If you file a claim against your own insurance policy, your insurer may issue you a check for your losses minus any applicable deductibles. The insurer may then pursue a compensation claim against the at-fault driver’s insurance provider. If your insurer successfully recovers compensation from the other driver, they may reimburse you for all or a portion of your deductible.

How Does Subrogation Work?

In most cases, subrogation claims only involve insurance companies and are handled behind the scenes. A subrogation claim begins when your insurer sends a subrogation letter to the at-fault driver and their insurance company. This letter outlines the subrogation claim, including evidence of the driver’s fault and the amount of money your insurer paid you. The at-fault driver’s insurer will then work out reimbursement with your insurance provider.

Once insurers resolve a subrogation claim, the policyholders will receive notification of the settlement. Your insurer may reimburse any deductibles you paid if your insurer received more than the money it paid you. However, if your insurer did not recover the full cost of the compensation it paid you, you may not receive any reimbursement for your deductibles.

Insurers may choose to mediate, arbitrate, or litigate a subrogation claim if they disagree over fault for the accident or the amount of compensation paid to you. Your insurer will handle any litigation if the subrogation claim goes to court.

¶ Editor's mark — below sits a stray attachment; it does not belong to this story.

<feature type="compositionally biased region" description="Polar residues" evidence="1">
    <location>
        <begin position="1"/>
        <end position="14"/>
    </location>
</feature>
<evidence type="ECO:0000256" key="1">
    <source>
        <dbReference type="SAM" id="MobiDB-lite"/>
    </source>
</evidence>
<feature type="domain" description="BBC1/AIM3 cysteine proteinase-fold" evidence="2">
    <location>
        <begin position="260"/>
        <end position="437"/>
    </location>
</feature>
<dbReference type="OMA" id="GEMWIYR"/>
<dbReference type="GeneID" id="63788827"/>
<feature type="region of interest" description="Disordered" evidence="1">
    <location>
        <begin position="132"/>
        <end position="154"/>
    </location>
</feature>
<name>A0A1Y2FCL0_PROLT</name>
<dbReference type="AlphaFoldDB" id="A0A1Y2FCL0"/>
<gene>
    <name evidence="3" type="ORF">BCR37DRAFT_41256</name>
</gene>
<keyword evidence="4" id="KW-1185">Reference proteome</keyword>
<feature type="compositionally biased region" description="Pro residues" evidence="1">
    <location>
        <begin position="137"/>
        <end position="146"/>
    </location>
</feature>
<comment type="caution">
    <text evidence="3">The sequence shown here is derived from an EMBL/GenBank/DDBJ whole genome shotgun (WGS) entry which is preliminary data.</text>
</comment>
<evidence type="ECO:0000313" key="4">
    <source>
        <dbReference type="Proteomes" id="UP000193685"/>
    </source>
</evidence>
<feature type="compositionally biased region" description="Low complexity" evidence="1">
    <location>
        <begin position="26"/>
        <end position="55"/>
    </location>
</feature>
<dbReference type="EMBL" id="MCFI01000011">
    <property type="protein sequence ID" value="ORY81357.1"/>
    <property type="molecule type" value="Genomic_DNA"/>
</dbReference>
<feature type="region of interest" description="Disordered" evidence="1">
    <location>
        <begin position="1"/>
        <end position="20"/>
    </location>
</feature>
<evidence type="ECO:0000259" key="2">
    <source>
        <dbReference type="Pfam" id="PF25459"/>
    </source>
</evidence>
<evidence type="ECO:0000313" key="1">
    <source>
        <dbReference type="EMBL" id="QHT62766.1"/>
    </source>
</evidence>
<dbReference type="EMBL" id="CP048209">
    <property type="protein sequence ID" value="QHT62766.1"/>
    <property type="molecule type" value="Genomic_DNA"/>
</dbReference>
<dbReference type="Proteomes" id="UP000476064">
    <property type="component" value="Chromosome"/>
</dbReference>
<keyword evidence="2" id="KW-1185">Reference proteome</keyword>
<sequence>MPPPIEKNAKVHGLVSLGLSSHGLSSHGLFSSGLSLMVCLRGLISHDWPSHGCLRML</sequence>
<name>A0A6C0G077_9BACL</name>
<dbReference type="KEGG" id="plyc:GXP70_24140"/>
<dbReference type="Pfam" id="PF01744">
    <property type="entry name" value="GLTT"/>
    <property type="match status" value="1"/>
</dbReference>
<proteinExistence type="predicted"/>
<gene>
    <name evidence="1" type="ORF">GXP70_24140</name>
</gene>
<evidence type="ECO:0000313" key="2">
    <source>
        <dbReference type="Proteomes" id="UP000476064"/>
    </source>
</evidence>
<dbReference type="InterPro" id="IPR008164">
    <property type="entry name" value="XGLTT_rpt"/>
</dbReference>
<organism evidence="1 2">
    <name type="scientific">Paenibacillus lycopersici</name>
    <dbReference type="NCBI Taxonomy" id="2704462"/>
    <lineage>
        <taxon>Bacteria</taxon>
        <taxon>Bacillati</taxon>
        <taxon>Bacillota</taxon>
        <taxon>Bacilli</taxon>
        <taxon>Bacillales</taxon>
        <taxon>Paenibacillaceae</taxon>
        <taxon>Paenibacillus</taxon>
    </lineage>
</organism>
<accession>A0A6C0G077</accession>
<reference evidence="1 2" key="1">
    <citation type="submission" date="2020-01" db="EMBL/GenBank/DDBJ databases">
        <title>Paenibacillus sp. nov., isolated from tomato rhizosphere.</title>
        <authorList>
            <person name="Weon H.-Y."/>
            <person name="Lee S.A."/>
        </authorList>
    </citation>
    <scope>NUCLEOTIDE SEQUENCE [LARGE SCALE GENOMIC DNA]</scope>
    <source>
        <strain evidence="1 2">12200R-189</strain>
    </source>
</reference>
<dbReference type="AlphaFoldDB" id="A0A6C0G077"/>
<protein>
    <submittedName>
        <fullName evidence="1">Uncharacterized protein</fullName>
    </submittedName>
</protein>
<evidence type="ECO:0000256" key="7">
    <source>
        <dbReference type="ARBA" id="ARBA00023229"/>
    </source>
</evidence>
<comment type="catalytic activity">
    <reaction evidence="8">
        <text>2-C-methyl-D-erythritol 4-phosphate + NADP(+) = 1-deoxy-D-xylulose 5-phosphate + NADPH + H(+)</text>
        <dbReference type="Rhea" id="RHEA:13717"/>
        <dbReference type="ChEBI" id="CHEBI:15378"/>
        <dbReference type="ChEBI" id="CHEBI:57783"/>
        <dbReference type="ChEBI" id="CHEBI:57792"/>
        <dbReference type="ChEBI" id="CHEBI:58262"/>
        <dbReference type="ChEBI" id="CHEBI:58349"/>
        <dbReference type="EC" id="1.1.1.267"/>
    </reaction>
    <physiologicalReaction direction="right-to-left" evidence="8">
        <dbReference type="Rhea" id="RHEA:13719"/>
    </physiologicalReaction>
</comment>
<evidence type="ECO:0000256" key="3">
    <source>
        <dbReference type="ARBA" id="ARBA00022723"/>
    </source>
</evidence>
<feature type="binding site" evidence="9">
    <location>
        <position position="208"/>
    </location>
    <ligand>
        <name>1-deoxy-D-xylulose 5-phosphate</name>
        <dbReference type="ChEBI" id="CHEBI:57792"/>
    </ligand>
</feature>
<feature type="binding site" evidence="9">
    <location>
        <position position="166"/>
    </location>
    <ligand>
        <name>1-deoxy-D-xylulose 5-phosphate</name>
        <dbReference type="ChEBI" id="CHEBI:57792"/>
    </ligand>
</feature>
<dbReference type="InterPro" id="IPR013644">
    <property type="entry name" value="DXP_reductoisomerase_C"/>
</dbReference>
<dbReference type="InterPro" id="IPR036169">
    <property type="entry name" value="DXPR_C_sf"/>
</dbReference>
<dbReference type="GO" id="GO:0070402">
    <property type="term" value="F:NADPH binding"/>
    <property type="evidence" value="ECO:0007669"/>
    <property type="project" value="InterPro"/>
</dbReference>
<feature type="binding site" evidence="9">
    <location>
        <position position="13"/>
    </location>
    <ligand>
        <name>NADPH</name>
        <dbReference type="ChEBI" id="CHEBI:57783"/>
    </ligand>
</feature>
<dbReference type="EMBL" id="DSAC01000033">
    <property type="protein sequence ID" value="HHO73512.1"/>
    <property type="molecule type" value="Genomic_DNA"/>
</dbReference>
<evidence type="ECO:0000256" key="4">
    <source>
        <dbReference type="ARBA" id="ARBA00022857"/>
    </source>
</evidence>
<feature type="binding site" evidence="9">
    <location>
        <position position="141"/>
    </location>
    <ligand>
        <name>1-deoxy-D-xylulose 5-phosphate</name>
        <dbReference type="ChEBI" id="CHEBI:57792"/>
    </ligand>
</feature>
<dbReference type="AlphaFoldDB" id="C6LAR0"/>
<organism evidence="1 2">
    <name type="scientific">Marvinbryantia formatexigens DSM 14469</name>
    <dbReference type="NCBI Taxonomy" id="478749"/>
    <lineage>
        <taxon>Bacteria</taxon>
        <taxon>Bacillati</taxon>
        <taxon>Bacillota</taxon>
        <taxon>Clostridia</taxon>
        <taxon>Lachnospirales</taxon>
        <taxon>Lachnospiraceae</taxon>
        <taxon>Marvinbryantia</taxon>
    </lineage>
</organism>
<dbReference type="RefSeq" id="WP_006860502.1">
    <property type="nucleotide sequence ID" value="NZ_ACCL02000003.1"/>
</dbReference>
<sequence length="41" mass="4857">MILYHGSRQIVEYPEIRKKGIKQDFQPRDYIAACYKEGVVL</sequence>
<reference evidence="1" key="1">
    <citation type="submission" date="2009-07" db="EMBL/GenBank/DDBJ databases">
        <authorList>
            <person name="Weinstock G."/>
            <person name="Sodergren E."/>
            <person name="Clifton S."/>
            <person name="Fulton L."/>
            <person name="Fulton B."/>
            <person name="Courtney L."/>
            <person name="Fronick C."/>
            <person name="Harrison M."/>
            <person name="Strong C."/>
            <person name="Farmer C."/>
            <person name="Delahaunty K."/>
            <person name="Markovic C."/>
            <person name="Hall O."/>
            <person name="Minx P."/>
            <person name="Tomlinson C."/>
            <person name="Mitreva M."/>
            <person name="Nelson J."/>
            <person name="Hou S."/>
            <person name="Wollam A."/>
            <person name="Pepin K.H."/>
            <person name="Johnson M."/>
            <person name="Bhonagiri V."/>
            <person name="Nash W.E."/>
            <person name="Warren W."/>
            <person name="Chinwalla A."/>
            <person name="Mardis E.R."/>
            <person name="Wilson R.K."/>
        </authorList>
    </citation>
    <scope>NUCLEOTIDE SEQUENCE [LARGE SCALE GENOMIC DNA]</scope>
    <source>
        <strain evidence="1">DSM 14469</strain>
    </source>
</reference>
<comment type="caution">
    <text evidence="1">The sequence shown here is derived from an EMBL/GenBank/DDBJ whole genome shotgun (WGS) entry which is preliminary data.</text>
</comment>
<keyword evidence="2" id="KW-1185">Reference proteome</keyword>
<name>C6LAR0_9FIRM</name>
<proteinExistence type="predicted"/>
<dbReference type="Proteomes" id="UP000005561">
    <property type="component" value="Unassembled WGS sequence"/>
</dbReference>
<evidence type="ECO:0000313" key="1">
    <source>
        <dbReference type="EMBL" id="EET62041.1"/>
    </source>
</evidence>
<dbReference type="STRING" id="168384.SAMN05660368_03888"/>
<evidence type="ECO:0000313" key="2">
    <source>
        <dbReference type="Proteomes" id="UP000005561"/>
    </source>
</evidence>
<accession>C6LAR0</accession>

Some of the factors that may affect the duration of a subrogation claim include:

  • Whether the evidence conclusively demonstrates the other driver’s fault
  • Whether other parties may share fault for causing the accident
  • Whether the at-fault driver’s insurance company disputes the amount of compensation you received from your insurer
  • Whether the at-fault driver lacks liability insurance, which would force your insurance company to pursue compensation directly from the driver

Of most interest to a person injured in an automobile collision is how their medical bills be paid. An injured party can submit their medical bills for payment to health insurance, just like they would in any other situation. But it is important to know that if a settlement is reached with the auto insurance carrier, the injured person’s health insurance must be paid back. Many people who try to resolve their accident cases on their own, without an attorney, forget to honor their subrogation lien, which can result in a suspension of benefits.